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Saltwater Starter Fish - Here Are Your Best Choices

By: Laurren Schmoyer

Exotic Animals Saltwater fish must pass this test to qualify as a starter fish:

Is this fish both hardy and inexpensive? The term starter fish refers to the first fish that are added to a newly setup aquarium. Once starter fish are introduced to an aquarium a process called the Nitrogen Cycle begins. These fish "start" the process.

The Nitrogen Cycle is a natural process that breaks down organic waste making the water safe for fish. This cycle generally takes 4 to 6 weeks and can be stressful to fish. Cycling time can be reduced by adding commercially-packaged beneficial bacteria. Whether adding bacteria or not it is important to add fish only before and after the cycle.

In the past saltwater fish were all caught by divers around reefs, rock piles and other shallow parts of the ocean. Being caught and removed from their home is stressful for fish. Hatchery raised saltwater fish have only become available in the past few years. They are a great choice because they have endured less stress, will readily eat a variety of foods and have less chance to contract diseases. You can find these tank-raised fish at most local pet and aquarium stores. One of the largest groups of tank-raised fish are clownfish.

Most clownfish meet our criteria of being both hardy and relatively inexpensive. Disney's Finding Nemo has made False Percula Clownfish (Amphiprion Ocellaris),affectionately referred to as Nemo fish, the popular clownfish with children and adults alike. They are colorful, hardy and swim in a playful motion. False Perculas grow to approximately 3 inches long and several can be introduced at the same time. These are also safe to house with invertebrates and live corals.

A few other great starter fish are the Clark's Clownfish (Amphiprion Clarkii), Pink Skunk Clownfish (Amphiprion periderion) and Tomato Clownfish. Tomato Clownfish become more aggressive with age and grow to about 5 inches long. Because of their size and temperament they work better with larger or semi-aggressive fish.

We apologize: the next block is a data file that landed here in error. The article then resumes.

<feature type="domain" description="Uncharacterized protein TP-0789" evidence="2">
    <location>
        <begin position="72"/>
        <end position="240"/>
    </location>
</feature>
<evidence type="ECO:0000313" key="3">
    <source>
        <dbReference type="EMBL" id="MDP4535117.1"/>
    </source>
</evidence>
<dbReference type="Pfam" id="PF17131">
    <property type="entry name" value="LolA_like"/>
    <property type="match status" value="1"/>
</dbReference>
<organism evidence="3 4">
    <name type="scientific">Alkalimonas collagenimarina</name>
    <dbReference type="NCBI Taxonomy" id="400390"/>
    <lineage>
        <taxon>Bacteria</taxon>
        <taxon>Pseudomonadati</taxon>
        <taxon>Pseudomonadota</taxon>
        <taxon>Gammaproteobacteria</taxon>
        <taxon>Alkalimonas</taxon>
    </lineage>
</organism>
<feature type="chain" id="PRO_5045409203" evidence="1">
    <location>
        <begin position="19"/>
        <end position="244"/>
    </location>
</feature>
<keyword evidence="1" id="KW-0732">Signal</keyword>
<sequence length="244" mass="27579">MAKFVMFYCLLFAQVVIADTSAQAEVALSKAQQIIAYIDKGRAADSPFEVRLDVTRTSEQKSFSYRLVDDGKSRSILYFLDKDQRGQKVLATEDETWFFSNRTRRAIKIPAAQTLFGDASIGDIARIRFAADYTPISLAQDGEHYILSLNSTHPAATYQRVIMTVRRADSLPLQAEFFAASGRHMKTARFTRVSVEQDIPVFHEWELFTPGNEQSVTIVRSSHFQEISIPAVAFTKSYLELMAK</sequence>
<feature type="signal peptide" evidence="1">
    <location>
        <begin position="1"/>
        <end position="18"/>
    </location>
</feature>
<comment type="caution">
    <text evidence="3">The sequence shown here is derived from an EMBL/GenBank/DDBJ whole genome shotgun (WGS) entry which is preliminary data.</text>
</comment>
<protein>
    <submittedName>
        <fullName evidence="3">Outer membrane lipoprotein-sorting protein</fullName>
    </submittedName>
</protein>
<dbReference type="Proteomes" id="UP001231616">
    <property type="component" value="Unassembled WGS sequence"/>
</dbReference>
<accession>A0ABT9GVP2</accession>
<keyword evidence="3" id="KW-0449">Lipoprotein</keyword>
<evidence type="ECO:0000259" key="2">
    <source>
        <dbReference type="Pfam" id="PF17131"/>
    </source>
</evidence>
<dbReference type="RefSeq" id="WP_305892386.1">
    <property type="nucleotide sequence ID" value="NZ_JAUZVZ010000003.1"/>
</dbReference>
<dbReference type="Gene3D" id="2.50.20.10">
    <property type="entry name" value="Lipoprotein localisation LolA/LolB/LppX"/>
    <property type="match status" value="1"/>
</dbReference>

Damselfish are the most popular saltwater starter fish. Their popularity arises from their bright colors and cheap price. At about $5.00 each, damselfish are very attractive to new hobbyists. The downside is their aggressive behavior towards tank mates. The least aggressive damselfish and one of the most colorful is the Yellow tailed Damselfish (Chrysiptera parasema), which is bright blue with a striking yellow tail. Yellow tailed Damsels grow to about 3 inches long and can be kept in schools. Even though they are less aggressive they can still chase smaller fish if they enter the damsels' territory. Most other damselfish stay small and will tolerate the nitrogen cycle; just be prepared to add more aggressive fish or trade your damsels back to your local fish store if they become too aggressive. One note of caution: Live rock aquariums make it difficult to catch fish once they are added. While there are many fish that will survive the Nitrogen Cycle those listed above pass both the hardy and inexpensive tests.

To ease stress on fish during the cycle control feeding and add good bacteria. Feed only once each day and the food should be consumed within 2 to 3 minutes. Adding commercially-packaged nitrifying bacteria when adding fish can both shorten the length of the cycle and keep ammonia and nitrite levels lower. Try choosing hatchery-raised fish. They cost a little more but the expense may be worth it. Before adding fish make certain the filter is running, specific gravity is between 1.020 and 1.024, pH is between 8.0 and 8.3 and the heater is working properly. Now it is time to get some fish.

2008 Laurren Schmoyer Dedicated to your aquatic success, Laurren Schmoyer http://www.aquaticexperts.com/saltwaterexperts/index.htm Laurren Schmoyer is the founder and CEO of Aquamain's Fish World and Aquatic Experts. Aquamain's is one of the largest aquarium stores on the east coast. Laurren has written several guides to help new hobbyists get started in the right direction.
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